Using history to handicap the 2019 Breeders’ Futurity

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The Breeders’ Cup Challenge Series continues this weekend at Keeneland in Kentucky with four “Win and You’re In” qualifying races, including the $500,000 Grade 1 Claiborne Breeders’ Futurity, a “Road to the Kentucky Derby” prep race, broadcast live on NBCSN on Saturday starting at 5:30 p.m. ET.

What does it take to win the Breeders’ Futurity? A good horse, that’s for certain. Four of the last five winners have gone on to finish first, second, or third in the prestigious Grade 1 TVG Breeders’ Cup Juvenile, so there’s a good chance you’ll see a serious Breeders’ Cup contender (and a potential division champion) in the Keeneland winner’s circle on Saturday.

But how can you identify the Breeders’ Futurity winner before he’s an established star? These tips and trends based on the last ten editions of the Breeders’ Futurity can help point you in the right direction:

Any running style can win (but maybe favor speed horses)

Over the last ten years, we’ve seen front-runners and deep closers alike prevail in the Breeders’ Futurity. The race has drawn 11 or more starters every year since 2009 and over time large fields can produce just about any kind of result.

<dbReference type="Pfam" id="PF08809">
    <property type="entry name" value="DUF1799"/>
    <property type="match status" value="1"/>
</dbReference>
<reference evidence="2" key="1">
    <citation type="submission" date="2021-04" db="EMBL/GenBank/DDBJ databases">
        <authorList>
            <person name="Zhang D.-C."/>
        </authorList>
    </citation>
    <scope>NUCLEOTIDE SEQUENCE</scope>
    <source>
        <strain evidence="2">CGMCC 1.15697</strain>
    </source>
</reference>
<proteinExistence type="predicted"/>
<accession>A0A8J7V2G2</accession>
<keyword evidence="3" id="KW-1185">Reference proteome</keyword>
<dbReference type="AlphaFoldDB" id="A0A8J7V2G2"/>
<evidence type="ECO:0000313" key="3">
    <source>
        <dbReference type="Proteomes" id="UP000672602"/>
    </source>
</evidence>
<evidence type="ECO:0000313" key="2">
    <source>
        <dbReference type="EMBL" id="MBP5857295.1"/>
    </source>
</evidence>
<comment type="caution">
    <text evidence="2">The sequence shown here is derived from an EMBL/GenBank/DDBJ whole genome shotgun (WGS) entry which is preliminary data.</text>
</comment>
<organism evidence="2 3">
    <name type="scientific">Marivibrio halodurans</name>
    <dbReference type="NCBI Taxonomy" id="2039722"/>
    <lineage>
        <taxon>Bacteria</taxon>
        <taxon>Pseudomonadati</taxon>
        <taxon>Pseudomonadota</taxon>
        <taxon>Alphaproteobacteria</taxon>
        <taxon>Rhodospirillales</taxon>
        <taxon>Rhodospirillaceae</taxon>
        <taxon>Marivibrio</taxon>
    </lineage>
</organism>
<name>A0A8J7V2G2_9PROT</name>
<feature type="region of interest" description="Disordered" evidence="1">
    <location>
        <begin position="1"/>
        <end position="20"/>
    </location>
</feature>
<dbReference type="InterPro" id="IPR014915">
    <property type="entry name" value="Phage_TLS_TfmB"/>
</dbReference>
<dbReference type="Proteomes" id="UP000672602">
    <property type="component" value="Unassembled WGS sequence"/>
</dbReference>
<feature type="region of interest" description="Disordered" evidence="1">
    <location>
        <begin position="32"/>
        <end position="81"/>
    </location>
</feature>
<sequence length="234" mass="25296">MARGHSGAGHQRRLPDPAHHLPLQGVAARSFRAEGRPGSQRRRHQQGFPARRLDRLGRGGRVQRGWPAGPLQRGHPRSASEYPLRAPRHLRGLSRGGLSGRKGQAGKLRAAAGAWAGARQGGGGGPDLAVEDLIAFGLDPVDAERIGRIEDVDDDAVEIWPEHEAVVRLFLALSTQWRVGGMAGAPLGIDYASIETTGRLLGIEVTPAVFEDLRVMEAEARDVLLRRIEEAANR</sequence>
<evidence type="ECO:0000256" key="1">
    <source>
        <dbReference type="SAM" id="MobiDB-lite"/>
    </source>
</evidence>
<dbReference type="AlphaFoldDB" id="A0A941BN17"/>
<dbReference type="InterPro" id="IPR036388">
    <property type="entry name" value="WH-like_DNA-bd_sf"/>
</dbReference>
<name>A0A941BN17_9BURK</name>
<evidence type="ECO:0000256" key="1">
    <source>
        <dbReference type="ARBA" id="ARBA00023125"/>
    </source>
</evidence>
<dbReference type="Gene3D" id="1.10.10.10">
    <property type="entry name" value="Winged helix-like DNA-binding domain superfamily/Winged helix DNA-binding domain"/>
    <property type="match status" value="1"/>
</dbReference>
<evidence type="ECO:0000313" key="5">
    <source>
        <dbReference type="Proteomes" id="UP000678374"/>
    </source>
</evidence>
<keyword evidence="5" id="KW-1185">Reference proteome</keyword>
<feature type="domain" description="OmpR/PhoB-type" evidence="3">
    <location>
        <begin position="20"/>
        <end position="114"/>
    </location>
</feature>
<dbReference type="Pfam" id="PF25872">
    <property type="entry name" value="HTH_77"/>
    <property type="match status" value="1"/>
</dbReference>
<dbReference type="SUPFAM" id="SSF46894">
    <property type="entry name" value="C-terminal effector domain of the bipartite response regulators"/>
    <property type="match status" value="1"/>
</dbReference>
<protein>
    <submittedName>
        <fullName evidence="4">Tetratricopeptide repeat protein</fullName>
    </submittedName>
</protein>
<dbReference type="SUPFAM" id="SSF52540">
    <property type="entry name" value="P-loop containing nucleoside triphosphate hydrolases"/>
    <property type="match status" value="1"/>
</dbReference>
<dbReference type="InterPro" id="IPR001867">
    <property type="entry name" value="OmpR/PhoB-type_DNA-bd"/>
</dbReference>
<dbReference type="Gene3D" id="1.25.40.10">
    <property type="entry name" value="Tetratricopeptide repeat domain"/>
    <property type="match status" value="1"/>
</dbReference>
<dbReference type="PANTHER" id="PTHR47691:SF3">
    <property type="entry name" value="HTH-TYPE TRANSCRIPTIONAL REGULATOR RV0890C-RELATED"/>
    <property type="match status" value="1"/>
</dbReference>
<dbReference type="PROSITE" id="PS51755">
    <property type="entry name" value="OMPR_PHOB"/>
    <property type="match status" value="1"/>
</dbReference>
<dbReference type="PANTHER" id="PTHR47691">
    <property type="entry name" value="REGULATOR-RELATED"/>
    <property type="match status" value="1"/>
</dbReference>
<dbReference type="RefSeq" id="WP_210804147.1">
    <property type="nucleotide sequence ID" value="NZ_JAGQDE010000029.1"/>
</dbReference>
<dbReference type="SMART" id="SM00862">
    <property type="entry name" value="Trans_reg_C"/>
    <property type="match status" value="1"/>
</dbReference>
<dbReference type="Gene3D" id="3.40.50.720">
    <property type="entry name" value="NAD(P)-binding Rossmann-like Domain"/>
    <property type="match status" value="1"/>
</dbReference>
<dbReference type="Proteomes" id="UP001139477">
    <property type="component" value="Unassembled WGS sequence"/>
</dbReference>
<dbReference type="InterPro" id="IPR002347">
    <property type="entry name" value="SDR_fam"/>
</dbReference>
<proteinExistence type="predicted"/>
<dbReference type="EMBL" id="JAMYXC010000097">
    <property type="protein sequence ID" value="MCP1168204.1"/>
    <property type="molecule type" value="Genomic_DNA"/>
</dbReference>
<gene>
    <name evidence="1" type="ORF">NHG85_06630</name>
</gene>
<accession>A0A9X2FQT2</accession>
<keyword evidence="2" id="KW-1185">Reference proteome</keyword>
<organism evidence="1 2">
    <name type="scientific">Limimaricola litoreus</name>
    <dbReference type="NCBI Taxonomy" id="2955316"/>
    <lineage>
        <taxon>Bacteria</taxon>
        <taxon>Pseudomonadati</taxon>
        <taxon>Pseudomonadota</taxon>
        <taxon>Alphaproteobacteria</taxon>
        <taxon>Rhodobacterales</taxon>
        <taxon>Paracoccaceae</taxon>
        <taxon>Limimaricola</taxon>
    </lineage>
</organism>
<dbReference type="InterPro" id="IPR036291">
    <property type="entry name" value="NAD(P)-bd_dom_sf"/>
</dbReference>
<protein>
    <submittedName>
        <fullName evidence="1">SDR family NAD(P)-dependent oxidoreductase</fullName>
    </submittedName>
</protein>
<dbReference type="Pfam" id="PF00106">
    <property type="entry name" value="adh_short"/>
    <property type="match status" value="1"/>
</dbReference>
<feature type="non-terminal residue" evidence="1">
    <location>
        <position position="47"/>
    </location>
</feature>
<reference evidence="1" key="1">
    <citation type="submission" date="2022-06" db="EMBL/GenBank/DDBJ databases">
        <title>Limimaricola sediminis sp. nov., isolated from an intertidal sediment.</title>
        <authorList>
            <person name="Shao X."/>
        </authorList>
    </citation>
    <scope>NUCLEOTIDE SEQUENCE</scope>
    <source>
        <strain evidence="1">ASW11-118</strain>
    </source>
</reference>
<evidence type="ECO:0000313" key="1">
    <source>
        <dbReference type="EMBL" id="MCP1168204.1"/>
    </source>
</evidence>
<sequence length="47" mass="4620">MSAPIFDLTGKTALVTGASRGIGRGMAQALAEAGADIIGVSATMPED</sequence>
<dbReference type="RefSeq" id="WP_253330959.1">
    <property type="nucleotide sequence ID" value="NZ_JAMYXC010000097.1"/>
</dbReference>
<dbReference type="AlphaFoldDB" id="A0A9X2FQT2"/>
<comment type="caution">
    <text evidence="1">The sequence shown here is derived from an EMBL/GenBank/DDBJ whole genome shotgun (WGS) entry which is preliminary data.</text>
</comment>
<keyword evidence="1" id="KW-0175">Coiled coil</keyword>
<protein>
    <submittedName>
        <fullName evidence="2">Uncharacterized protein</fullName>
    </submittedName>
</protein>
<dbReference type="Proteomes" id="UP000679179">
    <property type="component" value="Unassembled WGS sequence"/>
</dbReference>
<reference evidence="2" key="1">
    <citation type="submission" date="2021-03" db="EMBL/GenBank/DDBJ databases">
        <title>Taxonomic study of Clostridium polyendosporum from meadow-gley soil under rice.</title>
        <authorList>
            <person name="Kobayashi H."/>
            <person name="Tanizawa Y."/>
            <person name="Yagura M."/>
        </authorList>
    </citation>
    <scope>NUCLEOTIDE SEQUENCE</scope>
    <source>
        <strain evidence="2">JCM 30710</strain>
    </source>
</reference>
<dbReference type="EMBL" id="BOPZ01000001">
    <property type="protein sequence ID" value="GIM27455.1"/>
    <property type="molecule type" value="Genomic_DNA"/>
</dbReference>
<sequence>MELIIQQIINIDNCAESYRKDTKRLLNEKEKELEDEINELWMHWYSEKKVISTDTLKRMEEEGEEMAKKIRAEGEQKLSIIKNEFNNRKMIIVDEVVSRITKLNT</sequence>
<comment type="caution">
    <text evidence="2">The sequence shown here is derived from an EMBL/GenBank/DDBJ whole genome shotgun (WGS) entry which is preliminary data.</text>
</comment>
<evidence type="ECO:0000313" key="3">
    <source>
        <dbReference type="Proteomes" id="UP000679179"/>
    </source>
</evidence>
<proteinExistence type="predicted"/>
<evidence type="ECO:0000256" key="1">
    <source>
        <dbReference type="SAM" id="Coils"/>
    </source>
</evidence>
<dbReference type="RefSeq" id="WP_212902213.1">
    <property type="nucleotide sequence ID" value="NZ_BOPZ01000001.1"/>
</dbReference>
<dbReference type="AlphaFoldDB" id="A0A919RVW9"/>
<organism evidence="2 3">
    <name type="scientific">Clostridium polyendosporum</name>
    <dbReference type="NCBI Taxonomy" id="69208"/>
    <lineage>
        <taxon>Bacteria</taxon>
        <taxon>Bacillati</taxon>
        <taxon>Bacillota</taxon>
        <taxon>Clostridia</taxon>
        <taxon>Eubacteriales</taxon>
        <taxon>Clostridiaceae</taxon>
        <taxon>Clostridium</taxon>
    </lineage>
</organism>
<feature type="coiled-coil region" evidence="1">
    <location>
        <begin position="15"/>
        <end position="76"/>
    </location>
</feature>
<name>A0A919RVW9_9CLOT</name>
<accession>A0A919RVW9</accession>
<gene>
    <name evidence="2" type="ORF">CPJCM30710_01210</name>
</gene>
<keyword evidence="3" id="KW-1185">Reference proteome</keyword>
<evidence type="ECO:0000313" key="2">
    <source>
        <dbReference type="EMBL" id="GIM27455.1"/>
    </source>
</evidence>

Since Keeneland transitioned from a Polytrack racing surface to dirt in 2014, the Breeders’ Futurity has generally favored horses with tactical speed. Four of the last five winners were racing within three lengths of the pace after the opening half-mile, with the lone exception being Brody’s Cause, who rallied from far behind to win over a muddy track in 2015.

Assuming the Keeneland main track comes up dry on Saturday, look for horses with tactical speed to perform best in the Breeders’ Futurity. By securing forwardly placed positions, they’re better able to stay out of traffic and receive clean trips.

Year Winner Position after first 1/2-mile 1/2-mile & 3/4-mile (track condition)
2018 Knicks Go 1st by 1 length (13 starters) 47.59, 1:12.68 (fast)
2017 Free Drop Billy 5th by 3 lengths (11 starters) 47.11, 1:12.66 (fast)
2016 Classic Empire 3rd by 1.5 lengths (12 starters) 46.63, 1:11.17 (fast)
2015 Brody’s Cause 10th by 7.25 lengths (11 starters) 47.33, 1:11.66 (muddy)
2014 Carpe Diem 2nd by 0.5 lengths (12 starters) 48.09, 1:12.16 (fast)
2013 We Miss Artie 9th by a 5.5 lengths (12 starters) 46.84, 1:11.94 (fast)
2012 Joha 1st by 0.5 lengths (13 starters) 48.41, 1:12.86 (fast)
2011 Dullahan 9th by 10.25 lengths (13 starters) 46.15, 1:11.03 (fast)
2010 J. B.’s Thunder 1st by 1 length (11 starters) 48.64, 1:13.40 (fast)
2009 Noble’s Promise 3rd by 1 length (14 starters) 47.73, 1:12.18 (fast)

 

Saratoga shippers hold an advantage

Some of the best young two-year-olds compete at Saratoga each summer and when they ship down to Keeneland for the Breeders’ Futurity, it’s wise to pay attention. Seven of the last ten Breeders’ Futurity winners prepped at Saratoga, along with 14 of the last 30 trifecta finishers. More specifically, two of the last three Breeders’ Futurity winners (Free Drop Billy and Classic Empire) exited the Grade 1 Hopeful Stakes at Saratoga.